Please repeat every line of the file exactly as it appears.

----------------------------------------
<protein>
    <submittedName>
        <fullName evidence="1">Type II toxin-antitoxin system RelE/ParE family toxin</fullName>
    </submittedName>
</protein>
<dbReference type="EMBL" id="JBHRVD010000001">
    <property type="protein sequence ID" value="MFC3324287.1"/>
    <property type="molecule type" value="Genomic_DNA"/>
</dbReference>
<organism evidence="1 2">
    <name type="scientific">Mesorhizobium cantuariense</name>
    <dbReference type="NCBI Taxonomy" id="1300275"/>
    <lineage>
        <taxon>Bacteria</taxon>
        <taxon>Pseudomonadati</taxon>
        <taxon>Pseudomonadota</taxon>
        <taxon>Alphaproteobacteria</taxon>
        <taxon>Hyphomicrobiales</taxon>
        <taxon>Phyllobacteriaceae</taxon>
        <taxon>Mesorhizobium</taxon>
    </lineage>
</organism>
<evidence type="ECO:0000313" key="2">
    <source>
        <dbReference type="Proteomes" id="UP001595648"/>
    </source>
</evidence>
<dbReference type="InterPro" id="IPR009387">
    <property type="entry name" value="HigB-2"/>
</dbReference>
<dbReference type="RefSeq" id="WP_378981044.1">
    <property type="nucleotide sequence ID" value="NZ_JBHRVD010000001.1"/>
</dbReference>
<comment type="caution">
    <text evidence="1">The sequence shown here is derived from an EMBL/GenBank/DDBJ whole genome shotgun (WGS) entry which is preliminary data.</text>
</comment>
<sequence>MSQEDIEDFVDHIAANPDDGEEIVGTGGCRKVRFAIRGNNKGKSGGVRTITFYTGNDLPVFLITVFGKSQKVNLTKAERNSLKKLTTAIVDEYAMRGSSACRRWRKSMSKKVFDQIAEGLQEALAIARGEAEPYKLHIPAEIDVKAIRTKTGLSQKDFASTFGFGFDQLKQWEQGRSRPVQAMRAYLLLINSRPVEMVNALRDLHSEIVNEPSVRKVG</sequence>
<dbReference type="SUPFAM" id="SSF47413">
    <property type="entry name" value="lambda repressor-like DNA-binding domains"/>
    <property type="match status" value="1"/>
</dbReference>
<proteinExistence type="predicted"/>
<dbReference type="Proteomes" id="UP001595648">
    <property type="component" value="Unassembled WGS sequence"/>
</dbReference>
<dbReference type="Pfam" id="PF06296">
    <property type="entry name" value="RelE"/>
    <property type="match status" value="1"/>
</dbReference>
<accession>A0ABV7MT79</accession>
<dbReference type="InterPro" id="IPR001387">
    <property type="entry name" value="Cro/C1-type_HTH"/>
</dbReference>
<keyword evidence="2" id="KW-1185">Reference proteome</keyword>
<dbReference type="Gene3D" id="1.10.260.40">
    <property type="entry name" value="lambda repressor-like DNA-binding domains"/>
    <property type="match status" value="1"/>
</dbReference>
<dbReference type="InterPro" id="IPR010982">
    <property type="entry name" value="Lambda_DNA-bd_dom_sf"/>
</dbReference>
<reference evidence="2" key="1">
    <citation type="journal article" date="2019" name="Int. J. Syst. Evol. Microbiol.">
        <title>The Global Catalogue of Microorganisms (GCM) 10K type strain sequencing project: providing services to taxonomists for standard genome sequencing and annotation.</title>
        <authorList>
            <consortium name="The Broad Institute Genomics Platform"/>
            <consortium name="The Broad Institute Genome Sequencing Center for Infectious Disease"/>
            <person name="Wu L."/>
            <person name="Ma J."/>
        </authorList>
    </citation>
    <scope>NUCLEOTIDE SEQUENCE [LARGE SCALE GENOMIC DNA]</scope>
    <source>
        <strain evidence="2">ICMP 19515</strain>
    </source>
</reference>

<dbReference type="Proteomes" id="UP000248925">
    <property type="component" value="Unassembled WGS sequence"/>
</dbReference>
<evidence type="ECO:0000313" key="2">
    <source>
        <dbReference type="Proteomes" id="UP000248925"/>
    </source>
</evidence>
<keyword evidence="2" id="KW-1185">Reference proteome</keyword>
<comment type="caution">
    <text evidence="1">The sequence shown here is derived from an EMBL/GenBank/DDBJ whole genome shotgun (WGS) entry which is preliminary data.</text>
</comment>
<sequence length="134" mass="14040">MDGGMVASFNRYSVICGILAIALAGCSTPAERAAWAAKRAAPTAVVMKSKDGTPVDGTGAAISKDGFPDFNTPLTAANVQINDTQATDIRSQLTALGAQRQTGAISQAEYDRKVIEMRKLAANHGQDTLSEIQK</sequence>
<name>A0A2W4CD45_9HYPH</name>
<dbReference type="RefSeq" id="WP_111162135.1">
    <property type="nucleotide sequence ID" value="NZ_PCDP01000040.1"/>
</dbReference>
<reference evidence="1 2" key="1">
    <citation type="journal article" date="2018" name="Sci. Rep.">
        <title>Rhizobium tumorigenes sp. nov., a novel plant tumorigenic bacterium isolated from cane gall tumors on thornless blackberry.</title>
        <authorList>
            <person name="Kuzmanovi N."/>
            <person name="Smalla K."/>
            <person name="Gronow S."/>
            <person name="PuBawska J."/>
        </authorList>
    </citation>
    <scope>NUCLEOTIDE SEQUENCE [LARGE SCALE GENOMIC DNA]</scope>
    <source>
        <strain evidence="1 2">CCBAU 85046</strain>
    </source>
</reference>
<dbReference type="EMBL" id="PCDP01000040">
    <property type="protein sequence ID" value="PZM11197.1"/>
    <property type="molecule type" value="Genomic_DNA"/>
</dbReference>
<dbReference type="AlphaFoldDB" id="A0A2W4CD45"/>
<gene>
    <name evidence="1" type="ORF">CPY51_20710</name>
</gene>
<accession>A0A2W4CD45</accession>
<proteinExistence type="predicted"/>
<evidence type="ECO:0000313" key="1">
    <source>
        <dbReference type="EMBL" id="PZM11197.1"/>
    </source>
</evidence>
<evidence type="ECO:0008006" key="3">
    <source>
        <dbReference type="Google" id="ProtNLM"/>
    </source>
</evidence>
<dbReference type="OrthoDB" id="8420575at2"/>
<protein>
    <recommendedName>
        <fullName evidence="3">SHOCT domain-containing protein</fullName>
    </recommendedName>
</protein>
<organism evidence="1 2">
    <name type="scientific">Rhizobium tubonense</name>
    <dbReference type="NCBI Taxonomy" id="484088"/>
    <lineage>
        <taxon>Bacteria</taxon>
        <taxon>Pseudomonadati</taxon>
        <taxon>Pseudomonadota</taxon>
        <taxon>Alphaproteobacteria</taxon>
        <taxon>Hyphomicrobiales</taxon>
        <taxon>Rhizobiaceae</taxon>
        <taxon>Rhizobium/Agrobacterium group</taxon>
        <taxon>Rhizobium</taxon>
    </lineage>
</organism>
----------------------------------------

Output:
<protein>
    <submittedName>
        <fullName evidence="1">Type II toxin-antitoxin system RelE/ParE family toxin</fullName>
    </submittedName>
</protein>
<dbReference type="EMBL" id="JBHRVD010000001">
    <property type="protein sequence ID" value="MFC3324287.1"/>
    <property type="molecule type" value="Genomic_DNA"/>
</dbReference>
<organism evidence="1 2">
    <name type="scientific">Mesorhizobium cantuariense</name>
    <dbReference type="NCBI Taxonomy" id="1300275"/>
    <lineage>
        <taxon>Bacteria</taxon>
        <taxon>Pseudomonadati</taxon>
        <taxon>Pseudomonadota</taxon>
        <taxon>Alphaproteobacteria</taxon>
        <taxon>Hyphomicrobiales</taxon>
        <taxon>Phyllobacteriaceae</taxon>
        <taxon>Mesorhizobium</taxon>
    </lineage>
</organism>
<evidence type="ECO:0000313" key="2">
    <source>
        <dbReference type="Proteomes" id="UP001595648"/>
    </source>
</evidence>
<dbReference type="InterPro" id="IPR009387">
    <property type="entry name" value="HigB-2"/>
</dbReference>
<dbReference type="RefSeq" id="WP_378981044.1">
    <property type="nucleotide sequence ID" value="NZ_JBHRVD010000001.1"/>
</dbReference>
<comment type="caution">
    <text evidence="1">The sequence shown here is derived from an EMBL/GenBank/DDBJ whole genome shotgun (WGS) entry which is preliminary data.</text>
</comment>
<sequence>MSQEDIEDFVDHIAANPDDGEEIVGTGGCRKVRFAIRGNNKGKSGGVRTITFYTGNDLPVFLITVFGKSQKVNLTKAERNSLKKLTTAIVDEYAMRGSSACRRWRKSMSKKVFDQIAEGLQEALAIARGEAEPYKLHIPAEIDVKAIRTKTGLSQKDFASTFGFGFDQLKQWEQGRSRPVQAMRAYLLLINSRPVEMVNALRDLHSEIVNEPSVRKVG</sequence>
<dbReference type="SUPFAM" id="SSF47413">
    <property type="entry name" value="lambda repressor-like DNA-binding domains"/>
    <property type="match status" value="1"/>
</dbReference>
<proteinExistence type="predicted"/>
<dbReference type="Proteomes" id="UP001595648">
    <property type="component" value="Unassembled WGS sequence"/>
</dbReference>
<dbReference type="Pfam" id="PF06296">
    <property type="entry name" value="RelE"/>
    <property type="match status" value="1"/>
</dbReference>
<accession>A0ABV7MT79</accession>
<dbReference type="InterPro" id="IPR001387">
    <property type="entry name" value="Cro/C1-type_HTH"/>
</dbReference>
<keyword evidence="2" id="KW-1185">Reference proteome</keyword>
<dbReference type="Gene3D" id="1.10.260.40">
    <property type="entry name" value="lambda repressor-like DNA-binding domains"/>
    <property type="match status" value="1"/>
</dbReference>
<dbReference type="InterPro" id="IPR010982">
    <property type="entry name" value="Lambda_DNA-bd_dom_sf"/>
</dbReference>
<reference evidence="2" key="1">
    <citation type="journal article" date="2019" name="Int. J. Syst. Evol. Microbiol.">
        <title>The Global Catalogue of Microorganisms (GCM) 10K type strain sequencing project: providing services to taxonomists for standard genome sequencing and annotation.</title>
        <authorList>
            <consortium name="The Broad Institute Genomics Platform"/>
            <consortium name="The Broad Institute Genome Sequencing Center for Infectious Disease"/>
            <person name="Wu L."/>
            <person name="Ma J."/>
        </authorList>
    </citation>
    <scope>NUCLEOTIDE SEQUENCE [LARGE SCALE GENOMIC DNA]</scope>
    <source>
        <strain evidence="2">ICMP 19515</strain>
    </source>
</reference>

<dbReference type="Proteomes" id="UP000248925">
    <property type="component" value="Unassembled WGS sequence"/>
</dbReference>
<evidence type="ECO:0000313" key="2">
    <source>
        <dbReference type="Proteomes" id="UP000248925"/>
    </source>
</evidence>
<keyword evidence="2" id="KW-1185">Reference proteome</keyword>
<comment type="caution">
    <text evidence="1">The sequence shown here is derived from an EMBL/GenBank/DDBJ whole genome shotgun (WGS) entry which is preliminary data.</text>
</comment>
<sequence length="134" mass="14040">MDGGMVASFNRYSVICGILAIALAGCSTPAERAAWAAKRAAPTAVVMKSKDGTPVDGTGAAISKDGFPDFNTPLTAANVQINDTQATDIRSQLTALGAQRQTGAISQAEYDRKVIEMRKLAANHGQDTLSEIQK</sequence>
<name>A0A2W4CD45_9HYPH</name>
<dbReference type="RefSeq" id="WP_111162135.1">
    <property type="nucleotide sequence ID" value="NZ_PCDP01000040.1"/>
</dbReference>
<reference evidence="1 2" key="1">
    <citation type="journal article" date="2018" name="Sci. Rep.">
        <title>Rhizobium tumorigenes sp. nov., a novel plant tumorigenic bacterium isolated from cane gall tumors on thornless blackberry.</title>
        <authorList>
            <person name="Kuzmanovi N."/>
            <person name="Smalla K."/>
            <person name="Gronow S."/>
            <person name="PuBawska J."/>
        </authorList>
    </citation>
    <scope>NUCLEOTIDE SEQUENCE [LARGE SCALE GENOMIC DNA]</scope>
    <source>
        <strain evidence="1 2">CCBAU 85046</strain>
    </source>
</reference>
<dbReference type="EMBL" id="PCDP01000040">
    <property type="protein sequence ID" value="PZM11197.1"/>
    <property type="molecule type" value="Genomic_DNA"/>
</dbReference>
<dbReference type="AlphaFoldDB" id="A0A2W4CD45"/>
<gene>
    <name evidence="1" type="ORF">CPY51_20710</name>
</gene>
<accession>A0A2W4CD45</accession>
<proteinExistence type="predicted"/>
<evidence type="ECO:0000313" key="1">
    <source>
        <dbReference type="EMBL" id="PZM11197.1"/>
    </source>
</evidence>
<evidence type="ECO:0008006" key="3">
    <source>
        <dbReference type="Google" id="ProtNLM"/>
    </source>
</evidence>
<dbReference type="OrthoDB" id="8420575at2"/>
<protein>
    <recommendedName>
        <fullName evidence="3">SHOCT domain-containing protein</fullName>
    </recommendedName>
</protein>
<organism evidence="1 2">
    <name type="scientific">Rhizobium tubonense</name>
    <dbReference type="NCBI Taxonomy" id="484088"/>
    <lineage>
        <taxon>Bacteria</taxon>
        <taxon>Pseudomonadati</taxon>
        <taxon>Pseudomonadota</taxon>
        <taxon>Alphaproteobacteria</taxon>
        <taxon>Hyphomicrobiales</taxon>
        <taxon>Rhizobiaceae</taxon>
        <taxon>Rhizobium/Agrobacterium group</taxon>
        <taxon>Rhizobium</taxon>
    </lineage>
</organism>